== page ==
It has been an incredibly tough year for hospitality. Many businesses have faced the biggest economic decline of all the sectors in the economy, and workers have faced problems with being furloughed, reduced hours and job losses. I give credit to Hull City Council for the support that it has given to more than 5,000 local businesses, despite missing out on the Government’s high street fund, which only goes to prove that if people want help and support, it is Labour they need to turn to.
The situation was tough before the pandemic, but it has got worse, although we have had some cultural renewal and some good news. For example, the development of Humber St, the award-winning Deep and the maritime history project are all bringing people into the city centre to spend their money, and I do hope that this desire to staycation will continue that. I am particularly delighted that we have been able to save the Polar Bear and the Welly, which are two fantastic live music venues in my constituency.
The move online has only been accelerated by the pandemic, and there are a number of actions I would really like the Government to take. It is simply not fair that five US tech firms have not paid more than £1.3 billion in lost corporation tax, while at the same time our high streets are still desperately waiting for the business rates revaluation that the Government promised such a long time ago. If we want to give businesses the chance to recover and get footfall back in the city centre and people spending money, we need to look at extending support past June, because they simply will not be immediately viable.
We need to address the cash crisis. The rates and the rent make up over 30% of hospitality’s expenses, and 53% of accommodation and food businesses have said that they have less than three months of cash reserves left, which is incredibly concerning. I hope that the Government will put aside party politics and look seriously at Labour’s plan for debt recovery, and support businesses having to pay back the coronavirus business interruption loans or the bounce back loans only when they actually start to make money and can afford to do so. Again, they should look at our plans for a high street recovery fund, and reuse the money the supermarkets have not needed, since they have made so much during the pandemic, and give it to the small businesses that need the support. Of course, I always think that more can be done to support our pubs, because we will all need a drink after this pandemic.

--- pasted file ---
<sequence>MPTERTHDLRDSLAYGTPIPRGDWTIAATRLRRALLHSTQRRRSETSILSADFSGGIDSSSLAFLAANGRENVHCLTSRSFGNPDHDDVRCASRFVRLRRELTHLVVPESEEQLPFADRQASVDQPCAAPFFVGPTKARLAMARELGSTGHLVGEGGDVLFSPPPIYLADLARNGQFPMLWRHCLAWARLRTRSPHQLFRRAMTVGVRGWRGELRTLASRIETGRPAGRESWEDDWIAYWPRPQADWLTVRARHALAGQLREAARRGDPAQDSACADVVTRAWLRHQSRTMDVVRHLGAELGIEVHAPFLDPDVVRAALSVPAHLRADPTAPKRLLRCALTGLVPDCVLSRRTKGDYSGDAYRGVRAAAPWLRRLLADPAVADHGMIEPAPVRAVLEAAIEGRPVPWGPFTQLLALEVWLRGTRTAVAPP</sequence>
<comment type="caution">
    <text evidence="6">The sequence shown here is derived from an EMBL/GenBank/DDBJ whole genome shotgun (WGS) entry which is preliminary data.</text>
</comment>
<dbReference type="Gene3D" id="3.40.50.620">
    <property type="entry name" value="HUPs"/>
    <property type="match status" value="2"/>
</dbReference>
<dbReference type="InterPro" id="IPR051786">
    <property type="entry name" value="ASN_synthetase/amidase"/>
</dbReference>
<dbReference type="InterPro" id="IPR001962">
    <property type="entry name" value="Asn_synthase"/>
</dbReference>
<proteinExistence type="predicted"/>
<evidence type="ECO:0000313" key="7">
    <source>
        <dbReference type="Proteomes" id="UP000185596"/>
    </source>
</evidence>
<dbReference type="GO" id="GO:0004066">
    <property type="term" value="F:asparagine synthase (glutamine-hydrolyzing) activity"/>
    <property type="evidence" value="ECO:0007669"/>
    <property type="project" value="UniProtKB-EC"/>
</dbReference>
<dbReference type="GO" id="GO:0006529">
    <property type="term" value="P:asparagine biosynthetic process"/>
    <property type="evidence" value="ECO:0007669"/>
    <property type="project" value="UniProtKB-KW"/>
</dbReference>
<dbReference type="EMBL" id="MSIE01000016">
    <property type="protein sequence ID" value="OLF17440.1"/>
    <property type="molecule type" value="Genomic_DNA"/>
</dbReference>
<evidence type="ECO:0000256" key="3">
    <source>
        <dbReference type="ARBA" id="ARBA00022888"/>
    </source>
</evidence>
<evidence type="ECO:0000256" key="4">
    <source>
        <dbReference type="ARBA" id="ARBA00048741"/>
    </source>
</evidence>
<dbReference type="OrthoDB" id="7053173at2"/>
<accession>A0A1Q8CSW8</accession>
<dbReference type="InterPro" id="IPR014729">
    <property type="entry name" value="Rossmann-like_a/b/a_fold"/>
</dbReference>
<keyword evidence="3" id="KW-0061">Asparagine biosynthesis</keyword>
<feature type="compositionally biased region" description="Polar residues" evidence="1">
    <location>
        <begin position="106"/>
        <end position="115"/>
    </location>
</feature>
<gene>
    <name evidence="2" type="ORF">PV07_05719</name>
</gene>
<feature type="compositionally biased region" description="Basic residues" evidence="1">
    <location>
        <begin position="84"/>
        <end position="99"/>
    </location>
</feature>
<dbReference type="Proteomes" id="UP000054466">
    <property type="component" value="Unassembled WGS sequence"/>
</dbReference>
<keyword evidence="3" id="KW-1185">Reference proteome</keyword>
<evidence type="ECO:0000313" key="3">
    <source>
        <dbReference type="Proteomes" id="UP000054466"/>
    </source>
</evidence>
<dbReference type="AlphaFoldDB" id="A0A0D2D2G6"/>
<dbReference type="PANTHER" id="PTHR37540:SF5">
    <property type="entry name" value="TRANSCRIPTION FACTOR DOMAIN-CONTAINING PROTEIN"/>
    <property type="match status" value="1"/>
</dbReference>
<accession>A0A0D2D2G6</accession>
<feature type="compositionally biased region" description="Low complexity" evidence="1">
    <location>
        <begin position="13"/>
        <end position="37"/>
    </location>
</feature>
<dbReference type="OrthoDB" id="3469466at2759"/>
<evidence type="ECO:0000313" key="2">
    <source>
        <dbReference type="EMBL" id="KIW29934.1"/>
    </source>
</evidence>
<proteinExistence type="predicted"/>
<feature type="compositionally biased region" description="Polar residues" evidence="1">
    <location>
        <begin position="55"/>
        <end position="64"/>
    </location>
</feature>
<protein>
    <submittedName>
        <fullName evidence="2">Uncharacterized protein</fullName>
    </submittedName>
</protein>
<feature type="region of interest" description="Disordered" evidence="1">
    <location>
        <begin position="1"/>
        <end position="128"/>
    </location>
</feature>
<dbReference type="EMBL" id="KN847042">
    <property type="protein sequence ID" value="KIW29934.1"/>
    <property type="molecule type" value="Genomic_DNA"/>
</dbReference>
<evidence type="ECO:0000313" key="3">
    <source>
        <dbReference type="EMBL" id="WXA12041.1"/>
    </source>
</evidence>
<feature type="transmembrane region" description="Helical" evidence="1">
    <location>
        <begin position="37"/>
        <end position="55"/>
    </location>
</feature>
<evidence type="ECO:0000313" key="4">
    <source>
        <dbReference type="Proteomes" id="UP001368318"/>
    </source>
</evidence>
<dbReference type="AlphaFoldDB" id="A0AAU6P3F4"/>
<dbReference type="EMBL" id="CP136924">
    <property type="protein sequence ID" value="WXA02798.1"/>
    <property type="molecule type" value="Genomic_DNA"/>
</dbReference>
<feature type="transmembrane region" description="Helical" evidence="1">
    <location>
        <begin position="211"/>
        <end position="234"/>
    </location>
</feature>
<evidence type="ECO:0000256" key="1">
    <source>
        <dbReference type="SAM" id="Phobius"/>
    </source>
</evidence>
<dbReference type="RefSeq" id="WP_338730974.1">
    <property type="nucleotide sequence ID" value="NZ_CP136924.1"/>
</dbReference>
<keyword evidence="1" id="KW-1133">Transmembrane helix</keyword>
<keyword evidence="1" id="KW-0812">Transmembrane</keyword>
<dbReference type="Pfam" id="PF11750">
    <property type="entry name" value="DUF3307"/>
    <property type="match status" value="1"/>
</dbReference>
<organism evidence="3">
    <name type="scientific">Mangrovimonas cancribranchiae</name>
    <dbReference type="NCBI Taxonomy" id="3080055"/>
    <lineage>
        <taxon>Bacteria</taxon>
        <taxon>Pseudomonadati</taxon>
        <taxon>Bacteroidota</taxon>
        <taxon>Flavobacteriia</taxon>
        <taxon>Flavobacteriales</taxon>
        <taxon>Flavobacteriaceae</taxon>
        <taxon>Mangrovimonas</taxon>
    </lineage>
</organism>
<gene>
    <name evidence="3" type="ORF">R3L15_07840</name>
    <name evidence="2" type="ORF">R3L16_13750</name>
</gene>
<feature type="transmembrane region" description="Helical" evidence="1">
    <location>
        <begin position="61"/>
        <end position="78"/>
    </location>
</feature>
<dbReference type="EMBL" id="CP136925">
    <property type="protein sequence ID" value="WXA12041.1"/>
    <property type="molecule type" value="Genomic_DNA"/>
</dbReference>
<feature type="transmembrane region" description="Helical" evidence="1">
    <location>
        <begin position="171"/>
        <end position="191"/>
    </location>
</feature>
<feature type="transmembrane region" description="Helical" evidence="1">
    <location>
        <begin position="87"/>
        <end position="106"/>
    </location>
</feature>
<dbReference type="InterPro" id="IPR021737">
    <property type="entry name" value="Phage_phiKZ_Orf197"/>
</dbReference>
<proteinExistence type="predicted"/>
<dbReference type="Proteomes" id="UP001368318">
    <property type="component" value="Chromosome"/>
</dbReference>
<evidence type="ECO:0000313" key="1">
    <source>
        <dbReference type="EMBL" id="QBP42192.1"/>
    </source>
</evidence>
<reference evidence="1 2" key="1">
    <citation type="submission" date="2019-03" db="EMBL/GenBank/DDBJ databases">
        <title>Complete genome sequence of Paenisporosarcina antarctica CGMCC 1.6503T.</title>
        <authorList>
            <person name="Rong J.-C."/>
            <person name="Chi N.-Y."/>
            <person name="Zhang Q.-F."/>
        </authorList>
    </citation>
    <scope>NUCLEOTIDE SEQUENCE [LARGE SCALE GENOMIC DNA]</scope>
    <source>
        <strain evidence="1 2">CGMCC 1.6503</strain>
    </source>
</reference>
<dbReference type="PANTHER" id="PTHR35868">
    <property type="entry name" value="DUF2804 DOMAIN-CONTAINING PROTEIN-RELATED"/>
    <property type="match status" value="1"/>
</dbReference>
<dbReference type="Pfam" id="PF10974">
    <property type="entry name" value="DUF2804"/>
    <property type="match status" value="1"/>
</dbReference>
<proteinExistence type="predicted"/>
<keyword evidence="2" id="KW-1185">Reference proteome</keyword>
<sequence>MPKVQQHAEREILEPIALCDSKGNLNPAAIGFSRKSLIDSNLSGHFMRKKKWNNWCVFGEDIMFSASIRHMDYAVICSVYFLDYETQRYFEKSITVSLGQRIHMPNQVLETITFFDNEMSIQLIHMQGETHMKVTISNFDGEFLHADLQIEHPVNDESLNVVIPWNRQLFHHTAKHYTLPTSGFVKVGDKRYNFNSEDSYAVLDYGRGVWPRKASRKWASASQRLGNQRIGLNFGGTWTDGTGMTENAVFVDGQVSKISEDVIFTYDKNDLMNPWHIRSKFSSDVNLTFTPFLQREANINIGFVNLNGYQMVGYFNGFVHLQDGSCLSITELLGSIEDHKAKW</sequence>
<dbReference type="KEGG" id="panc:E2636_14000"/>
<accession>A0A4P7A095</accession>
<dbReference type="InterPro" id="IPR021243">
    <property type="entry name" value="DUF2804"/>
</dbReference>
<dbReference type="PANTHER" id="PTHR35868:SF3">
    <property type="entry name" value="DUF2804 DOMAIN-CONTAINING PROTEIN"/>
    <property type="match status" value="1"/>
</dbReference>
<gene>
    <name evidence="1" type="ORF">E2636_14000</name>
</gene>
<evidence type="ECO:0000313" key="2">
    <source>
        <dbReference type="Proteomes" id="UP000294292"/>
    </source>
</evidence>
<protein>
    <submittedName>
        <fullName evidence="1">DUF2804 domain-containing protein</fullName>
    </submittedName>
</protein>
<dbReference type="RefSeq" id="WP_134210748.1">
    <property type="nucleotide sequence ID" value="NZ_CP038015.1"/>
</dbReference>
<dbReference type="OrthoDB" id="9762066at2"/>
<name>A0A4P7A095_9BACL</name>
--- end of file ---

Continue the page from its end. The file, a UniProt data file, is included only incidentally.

I would also like to ask the Minister to look at the pledges from Unite the union, but because of time, I will instead write to the Minister and outline those, but they include allowing workers to keep all their tips and action against sexual harassment at work. I want to conclude by saying to the Minister, quite simply: he needs to put money back in people’s pockets; if they do not have money, none of this counts because they will not be able to spend anything.